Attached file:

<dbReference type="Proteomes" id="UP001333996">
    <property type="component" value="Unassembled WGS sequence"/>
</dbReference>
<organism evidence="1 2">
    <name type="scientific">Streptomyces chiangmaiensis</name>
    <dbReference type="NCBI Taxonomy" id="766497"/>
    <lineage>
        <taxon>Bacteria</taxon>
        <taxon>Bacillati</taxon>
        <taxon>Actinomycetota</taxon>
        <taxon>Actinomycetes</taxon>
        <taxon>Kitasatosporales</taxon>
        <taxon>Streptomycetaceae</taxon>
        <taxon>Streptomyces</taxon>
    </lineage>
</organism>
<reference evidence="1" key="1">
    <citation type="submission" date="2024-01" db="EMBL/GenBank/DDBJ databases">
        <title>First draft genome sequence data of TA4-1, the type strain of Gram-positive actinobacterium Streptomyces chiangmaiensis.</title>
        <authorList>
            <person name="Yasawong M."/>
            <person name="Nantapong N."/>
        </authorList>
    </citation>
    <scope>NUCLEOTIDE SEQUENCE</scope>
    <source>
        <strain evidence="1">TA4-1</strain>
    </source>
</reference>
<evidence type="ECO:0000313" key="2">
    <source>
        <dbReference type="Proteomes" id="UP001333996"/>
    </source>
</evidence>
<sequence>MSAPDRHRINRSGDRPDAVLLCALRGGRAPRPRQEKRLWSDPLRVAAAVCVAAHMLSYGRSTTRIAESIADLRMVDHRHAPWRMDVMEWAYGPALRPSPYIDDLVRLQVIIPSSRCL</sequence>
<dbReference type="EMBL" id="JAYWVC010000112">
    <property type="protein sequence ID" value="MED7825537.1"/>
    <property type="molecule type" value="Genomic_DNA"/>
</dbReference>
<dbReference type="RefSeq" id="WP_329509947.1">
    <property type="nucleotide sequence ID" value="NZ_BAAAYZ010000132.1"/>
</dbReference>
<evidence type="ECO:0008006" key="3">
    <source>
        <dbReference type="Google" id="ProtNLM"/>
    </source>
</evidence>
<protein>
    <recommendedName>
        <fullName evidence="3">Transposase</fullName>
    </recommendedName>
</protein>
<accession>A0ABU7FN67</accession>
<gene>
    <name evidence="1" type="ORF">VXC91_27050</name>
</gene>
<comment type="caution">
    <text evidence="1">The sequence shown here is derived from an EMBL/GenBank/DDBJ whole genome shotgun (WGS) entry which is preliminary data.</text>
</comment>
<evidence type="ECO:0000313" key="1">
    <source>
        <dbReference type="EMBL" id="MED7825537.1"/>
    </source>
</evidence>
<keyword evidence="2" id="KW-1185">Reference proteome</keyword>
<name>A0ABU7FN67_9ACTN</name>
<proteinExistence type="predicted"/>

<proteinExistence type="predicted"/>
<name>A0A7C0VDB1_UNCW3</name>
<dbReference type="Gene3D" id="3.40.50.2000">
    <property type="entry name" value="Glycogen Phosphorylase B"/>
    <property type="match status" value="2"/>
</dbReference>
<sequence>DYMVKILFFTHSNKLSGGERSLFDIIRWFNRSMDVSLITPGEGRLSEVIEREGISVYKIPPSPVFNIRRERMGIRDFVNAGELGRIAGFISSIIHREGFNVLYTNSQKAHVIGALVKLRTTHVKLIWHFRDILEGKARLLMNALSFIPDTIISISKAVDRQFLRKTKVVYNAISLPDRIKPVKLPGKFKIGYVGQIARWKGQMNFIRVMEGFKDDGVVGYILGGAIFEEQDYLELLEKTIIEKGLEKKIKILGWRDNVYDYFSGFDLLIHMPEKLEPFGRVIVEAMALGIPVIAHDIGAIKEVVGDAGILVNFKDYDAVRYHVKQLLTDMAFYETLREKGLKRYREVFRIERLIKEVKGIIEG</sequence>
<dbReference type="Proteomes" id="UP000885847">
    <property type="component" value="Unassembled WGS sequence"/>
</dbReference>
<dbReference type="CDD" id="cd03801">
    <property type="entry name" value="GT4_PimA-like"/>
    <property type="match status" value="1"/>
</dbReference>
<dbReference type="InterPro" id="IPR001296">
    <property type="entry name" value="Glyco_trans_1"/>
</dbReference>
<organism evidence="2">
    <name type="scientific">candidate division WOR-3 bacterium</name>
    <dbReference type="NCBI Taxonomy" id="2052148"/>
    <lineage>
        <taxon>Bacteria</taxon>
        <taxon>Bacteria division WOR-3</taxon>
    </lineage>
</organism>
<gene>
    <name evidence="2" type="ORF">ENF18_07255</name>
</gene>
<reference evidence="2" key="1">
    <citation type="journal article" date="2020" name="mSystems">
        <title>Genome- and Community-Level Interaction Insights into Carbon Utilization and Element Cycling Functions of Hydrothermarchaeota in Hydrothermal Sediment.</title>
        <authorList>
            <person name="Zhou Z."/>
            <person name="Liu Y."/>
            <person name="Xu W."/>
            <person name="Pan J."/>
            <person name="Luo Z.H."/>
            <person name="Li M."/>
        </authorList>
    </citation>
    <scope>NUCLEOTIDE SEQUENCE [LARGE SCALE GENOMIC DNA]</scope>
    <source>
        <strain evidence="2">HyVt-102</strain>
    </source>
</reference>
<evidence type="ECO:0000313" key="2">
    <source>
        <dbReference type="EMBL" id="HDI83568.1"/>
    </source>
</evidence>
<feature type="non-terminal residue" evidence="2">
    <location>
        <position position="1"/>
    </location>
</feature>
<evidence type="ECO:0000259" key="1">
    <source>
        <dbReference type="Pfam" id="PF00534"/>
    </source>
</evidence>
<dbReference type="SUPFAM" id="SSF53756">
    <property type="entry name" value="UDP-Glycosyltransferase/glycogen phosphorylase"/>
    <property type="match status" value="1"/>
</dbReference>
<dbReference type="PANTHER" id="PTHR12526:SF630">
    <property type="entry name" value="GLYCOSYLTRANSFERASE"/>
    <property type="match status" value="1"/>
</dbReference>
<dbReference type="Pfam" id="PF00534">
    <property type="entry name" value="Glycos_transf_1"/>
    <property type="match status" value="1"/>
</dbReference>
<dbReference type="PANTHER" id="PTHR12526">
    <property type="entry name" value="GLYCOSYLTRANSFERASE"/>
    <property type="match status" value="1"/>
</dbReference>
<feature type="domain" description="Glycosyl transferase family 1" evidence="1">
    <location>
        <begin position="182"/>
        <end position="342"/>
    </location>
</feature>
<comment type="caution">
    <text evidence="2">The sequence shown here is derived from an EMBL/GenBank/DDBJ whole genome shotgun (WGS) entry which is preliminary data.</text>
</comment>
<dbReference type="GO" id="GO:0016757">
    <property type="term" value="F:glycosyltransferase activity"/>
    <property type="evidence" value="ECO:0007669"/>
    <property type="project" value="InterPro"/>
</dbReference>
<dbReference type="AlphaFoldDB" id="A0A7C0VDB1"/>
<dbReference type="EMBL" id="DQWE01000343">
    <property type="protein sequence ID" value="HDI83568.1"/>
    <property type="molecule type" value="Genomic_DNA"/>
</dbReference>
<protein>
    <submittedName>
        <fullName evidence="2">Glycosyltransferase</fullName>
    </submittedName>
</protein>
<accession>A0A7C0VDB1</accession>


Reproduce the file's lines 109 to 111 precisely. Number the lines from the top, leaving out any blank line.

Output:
    <source>
        <strain evidence="2">HyVt-102</strain>
    </source>